For many, owning a home on the coast is a dream come true, whether that body of water is an ocean or lake. Owning that home, however, often requires an added set of insurance coverages on top of the standard homeowner’s policy. So what is the official coastal waters definition for insurance carriers?
For the most part, coastal waters is a term used in boating insurance to describe the distance between the shore and territorial waters. When it comes to homeowners insurance, the term commonly refers to the distance between the home and the body of water. This distance can vary by insurance company, so check your policy carefully. The average, however, is three miles.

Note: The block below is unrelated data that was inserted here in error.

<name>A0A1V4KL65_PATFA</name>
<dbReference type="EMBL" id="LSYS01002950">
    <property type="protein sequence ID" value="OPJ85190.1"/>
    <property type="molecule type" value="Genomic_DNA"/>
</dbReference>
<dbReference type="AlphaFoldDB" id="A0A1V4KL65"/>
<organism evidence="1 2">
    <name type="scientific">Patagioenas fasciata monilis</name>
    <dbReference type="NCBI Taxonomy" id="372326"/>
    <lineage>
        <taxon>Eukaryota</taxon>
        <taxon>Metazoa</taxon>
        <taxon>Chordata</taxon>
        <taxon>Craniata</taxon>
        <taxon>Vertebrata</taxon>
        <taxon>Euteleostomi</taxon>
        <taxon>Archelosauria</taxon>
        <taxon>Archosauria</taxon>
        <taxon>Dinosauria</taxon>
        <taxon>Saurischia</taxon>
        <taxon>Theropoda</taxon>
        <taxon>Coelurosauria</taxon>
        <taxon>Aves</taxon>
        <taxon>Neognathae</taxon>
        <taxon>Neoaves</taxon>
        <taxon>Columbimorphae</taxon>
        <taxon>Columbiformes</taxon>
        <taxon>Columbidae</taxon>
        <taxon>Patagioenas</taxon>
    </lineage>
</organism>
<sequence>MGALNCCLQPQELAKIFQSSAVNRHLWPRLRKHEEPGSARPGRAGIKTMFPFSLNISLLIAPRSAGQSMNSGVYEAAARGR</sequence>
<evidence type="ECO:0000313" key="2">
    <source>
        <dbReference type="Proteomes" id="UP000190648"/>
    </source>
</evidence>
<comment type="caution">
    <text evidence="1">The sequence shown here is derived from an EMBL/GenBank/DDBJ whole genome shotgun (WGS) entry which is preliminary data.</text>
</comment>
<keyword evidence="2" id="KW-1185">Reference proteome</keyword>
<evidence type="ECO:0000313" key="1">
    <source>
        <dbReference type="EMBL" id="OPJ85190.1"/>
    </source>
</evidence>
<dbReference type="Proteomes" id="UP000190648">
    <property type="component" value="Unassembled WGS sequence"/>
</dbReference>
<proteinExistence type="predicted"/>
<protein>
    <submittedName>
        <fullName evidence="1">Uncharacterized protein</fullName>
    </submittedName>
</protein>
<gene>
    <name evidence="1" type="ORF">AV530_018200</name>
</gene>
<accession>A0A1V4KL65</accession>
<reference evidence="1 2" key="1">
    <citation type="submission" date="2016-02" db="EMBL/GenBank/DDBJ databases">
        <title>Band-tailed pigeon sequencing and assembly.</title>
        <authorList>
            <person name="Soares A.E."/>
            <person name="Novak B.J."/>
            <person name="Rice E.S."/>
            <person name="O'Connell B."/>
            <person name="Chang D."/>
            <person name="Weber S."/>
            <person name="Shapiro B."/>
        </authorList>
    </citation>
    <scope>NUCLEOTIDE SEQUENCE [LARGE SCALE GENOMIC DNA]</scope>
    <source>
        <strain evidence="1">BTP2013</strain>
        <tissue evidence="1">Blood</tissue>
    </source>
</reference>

What Additional Insurance Coverage Do I Need?
The weather plays an important role in how a coastal home’s policy differs from a standard homeowner’s policy. Coastal homes usually included separate deductibles for wind, hurricanes, and named-storms.
For example, if you live outside the coastal waters range as determined by your carrier and a hurricane tears off your roof, you will pay your standard home deductible to make the repairs. If your home is within the coastal waters range, you will pay your hurricane deductible, which is likely different from the standard fee.
To make sure you have the right coverage, know what your carrier considers the coastal waters definition for insurance. Then work with an agent to secure the right coverage.